The guitar itself, though, is pure fan service - sorry, fellow Guitar Hero fans, but we're probably all going to want to spend yet another fifty quid on it, whichever system we buy it for. You'll forgive me if I gloss over the PS2 Kramer-shaped model for now; it's terribly nice, but not as exciting as the new Les Paul shape. It's the same on Wii, PS3 and Xbox 360, which is at least a small relief for completists, and it's very lovely indeed. I'm fully aware of how ridiculous it is to get so excited over a toy guitar, but like the game itself, the new guitar has a much more professional feel. The buttons, thanks to a neat black fill, are considerably less Fischer Price, and they're ever so slightly closer together than on the Xplorer. They're also back to the original curved shape, and the Start and Select buttons have been returned to their rightful positions as fake tone dials, instead of tiny, barely visible wee buttons set too far away from the strum bar to be of any use. The neck is detachable for easy transport, but it's properly made, with lock buttons and everything - it won't fall off in the middle of an enthusiastic solo. The faceplate is also detachable, which is a canny move - personalised guitar faceplates would be an excellent extra revenue stream from the series, and given the popularity of the Guitar Hero series' art style, I can imagine people paying real, actual money for new designs.
All in all, the thing is a joy to play - which is just as well, as there's twice as much content in this game as there was in Guitar Hero 2. As well as plenty more tracks, the Career and multiplayer modes have seen some important changes in structure, and as is customary, Expert mode's difficulty has been ramped up a little. The Career mode is now punctuated by boss battles as well as encores, which should make things a little more interesting. You compete against real-life guitar gods (Slash and Tom Morello are the two names so far), and defeating them unlocks them as playable characters - of which, incidentally, there are considerably more this time around, which should come in useful for multiplayer.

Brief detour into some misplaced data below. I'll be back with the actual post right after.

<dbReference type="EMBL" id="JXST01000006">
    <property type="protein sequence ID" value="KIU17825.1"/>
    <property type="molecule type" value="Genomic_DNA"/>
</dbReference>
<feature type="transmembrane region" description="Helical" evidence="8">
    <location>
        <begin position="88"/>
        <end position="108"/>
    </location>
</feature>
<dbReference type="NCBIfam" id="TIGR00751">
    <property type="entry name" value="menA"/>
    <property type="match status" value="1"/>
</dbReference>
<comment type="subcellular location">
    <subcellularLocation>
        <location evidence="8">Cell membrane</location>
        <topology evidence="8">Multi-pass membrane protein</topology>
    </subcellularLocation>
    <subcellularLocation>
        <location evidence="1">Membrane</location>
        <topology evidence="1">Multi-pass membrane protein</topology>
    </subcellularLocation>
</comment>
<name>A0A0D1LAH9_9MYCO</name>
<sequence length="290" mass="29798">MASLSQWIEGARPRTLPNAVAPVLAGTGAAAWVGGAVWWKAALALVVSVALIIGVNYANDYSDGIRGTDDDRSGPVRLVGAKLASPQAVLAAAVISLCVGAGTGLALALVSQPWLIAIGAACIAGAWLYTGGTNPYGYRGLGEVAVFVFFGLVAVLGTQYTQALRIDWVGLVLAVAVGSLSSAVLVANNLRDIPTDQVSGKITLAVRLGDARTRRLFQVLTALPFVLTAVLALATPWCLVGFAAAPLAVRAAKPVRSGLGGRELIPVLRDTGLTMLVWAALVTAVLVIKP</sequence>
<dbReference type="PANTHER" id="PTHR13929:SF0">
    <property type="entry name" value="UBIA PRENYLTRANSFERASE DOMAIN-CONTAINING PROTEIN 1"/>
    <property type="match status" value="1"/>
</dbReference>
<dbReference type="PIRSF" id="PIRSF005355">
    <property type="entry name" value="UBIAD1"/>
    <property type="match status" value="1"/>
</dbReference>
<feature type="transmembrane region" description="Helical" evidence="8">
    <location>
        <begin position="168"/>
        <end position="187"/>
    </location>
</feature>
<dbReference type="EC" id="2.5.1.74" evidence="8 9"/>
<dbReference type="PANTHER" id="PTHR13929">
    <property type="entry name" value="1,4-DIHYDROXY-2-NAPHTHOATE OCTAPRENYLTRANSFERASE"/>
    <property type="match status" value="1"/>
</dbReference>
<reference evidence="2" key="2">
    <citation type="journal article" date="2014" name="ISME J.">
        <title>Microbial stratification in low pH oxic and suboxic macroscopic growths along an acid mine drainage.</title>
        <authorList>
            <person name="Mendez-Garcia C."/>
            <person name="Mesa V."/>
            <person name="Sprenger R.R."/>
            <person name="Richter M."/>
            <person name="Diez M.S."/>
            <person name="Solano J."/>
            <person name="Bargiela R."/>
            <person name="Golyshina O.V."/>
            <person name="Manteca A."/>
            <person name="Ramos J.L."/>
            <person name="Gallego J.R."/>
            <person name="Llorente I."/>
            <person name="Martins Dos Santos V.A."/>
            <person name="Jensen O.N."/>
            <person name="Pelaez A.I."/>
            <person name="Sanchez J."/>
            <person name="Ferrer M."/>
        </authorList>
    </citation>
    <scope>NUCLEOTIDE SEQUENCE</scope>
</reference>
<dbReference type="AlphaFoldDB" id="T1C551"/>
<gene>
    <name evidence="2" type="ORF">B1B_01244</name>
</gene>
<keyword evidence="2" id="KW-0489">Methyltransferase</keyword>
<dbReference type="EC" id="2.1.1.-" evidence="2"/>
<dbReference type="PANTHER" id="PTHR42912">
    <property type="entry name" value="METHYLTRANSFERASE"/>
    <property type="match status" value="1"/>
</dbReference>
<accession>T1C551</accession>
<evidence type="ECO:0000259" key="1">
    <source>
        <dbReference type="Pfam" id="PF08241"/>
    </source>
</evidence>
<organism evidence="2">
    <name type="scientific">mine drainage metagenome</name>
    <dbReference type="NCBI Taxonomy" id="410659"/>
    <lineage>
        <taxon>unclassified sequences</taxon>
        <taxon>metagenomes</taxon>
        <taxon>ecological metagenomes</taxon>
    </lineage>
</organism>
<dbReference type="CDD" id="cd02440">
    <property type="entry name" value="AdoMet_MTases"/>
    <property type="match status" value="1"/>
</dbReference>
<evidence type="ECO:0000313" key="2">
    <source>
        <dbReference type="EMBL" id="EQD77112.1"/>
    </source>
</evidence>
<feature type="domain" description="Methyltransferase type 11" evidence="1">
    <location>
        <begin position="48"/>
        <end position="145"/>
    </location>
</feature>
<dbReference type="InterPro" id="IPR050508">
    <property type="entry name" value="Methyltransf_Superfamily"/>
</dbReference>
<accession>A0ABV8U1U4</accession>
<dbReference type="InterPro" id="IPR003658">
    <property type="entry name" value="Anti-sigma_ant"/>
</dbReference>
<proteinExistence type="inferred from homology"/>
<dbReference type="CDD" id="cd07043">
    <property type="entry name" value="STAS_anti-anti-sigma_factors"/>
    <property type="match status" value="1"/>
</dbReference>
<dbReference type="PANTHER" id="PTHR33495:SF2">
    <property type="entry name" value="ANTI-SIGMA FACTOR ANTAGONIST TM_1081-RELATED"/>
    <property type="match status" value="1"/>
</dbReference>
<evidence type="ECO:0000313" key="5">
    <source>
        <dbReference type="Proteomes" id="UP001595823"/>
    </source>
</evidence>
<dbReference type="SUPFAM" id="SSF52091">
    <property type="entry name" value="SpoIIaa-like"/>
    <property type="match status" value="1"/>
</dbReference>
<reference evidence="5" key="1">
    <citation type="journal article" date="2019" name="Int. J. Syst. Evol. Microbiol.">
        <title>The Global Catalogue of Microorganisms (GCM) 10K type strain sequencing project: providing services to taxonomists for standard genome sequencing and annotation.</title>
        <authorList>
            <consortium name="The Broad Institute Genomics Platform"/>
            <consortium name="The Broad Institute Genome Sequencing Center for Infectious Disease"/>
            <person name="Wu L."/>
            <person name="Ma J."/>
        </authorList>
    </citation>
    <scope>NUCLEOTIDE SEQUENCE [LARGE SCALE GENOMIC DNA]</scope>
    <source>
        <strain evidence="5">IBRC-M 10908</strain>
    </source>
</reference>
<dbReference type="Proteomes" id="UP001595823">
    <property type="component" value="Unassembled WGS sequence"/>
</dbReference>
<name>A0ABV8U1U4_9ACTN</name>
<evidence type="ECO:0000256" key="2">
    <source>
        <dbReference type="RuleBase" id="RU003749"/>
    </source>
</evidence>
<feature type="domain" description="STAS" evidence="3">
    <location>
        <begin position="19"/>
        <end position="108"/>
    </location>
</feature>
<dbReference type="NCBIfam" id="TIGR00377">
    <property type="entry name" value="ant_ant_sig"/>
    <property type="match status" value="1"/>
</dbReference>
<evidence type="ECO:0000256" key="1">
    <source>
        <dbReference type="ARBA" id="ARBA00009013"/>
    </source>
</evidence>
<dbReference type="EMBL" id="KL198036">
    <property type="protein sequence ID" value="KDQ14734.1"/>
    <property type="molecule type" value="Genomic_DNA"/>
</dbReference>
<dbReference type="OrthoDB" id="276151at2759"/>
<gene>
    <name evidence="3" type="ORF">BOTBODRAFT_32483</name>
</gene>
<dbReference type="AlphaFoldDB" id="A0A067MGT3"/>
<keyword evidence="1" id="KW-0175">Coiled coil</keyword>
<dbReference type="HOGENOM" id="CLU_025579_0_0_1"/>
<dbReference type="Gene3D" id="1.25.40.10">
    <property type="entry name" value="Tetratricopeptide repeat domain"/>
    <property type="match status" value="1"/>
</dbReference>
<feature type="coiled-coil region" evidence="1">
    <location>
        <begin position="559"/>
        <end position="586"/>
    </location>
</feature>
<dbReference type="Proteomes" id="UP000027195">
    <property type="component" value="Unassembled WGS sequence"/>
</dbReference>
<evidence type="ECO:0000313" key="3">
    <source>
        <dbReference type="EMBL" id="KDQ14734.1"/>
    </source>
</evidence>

The multiplayer modes are where Guitar Hero 2 most needed improvement, and it's clear that a lot of effort has been expended upon them here. In addition to the online multiplayer, which, we are assured, will be entirely lag-free (I'll believe that when I see it), there is an entirely new multiplayer mode called Guitar Battle. Wonderfully reminiscent of Amplitude's hectic multiplayer, it introduces items into the mix - lefty-flip, speed-up, slow-down and button locking ('broken strings'), to name a few. Hitting note sequences earns you items, and they're deployed against your rival player with a tilt of the guitar. It's good to throw something random into the mix, now and then - Guitar Hero multiplayer has become a rather exhausting battle of skill round these parts, and it's nice to have a more light-hearted option.
The co-operative modes have undergone a refit, too. Not every song in the game has a co-op option - about forty of them do, and it's the best forty, chosen for their suitability as two-player pursuits. Where co-op in GH2 often felt like you were just playing second fiddle much of the time, the balance has been redressed here - there's even a co-op career, which is excellent (although I'm starting to wince at the thought of how many new guitars I'm going to have to buy).
Back when Eurogamer reviewed Guitar Hero 2, we agreed that there was still a wee ways to go. The series has desperately needed online multiplayer, and Guitar Hero 3 delivers it along with an enormous range of other improvements, extensions and fun new additions. But the best thing is that in developing the series into a bigger, slicker brand, Guitar Hero 3 has lost none of the simple, brilliant purity and irrepressible sense of joy that made it a success in the first place. This is a sure-fire hit.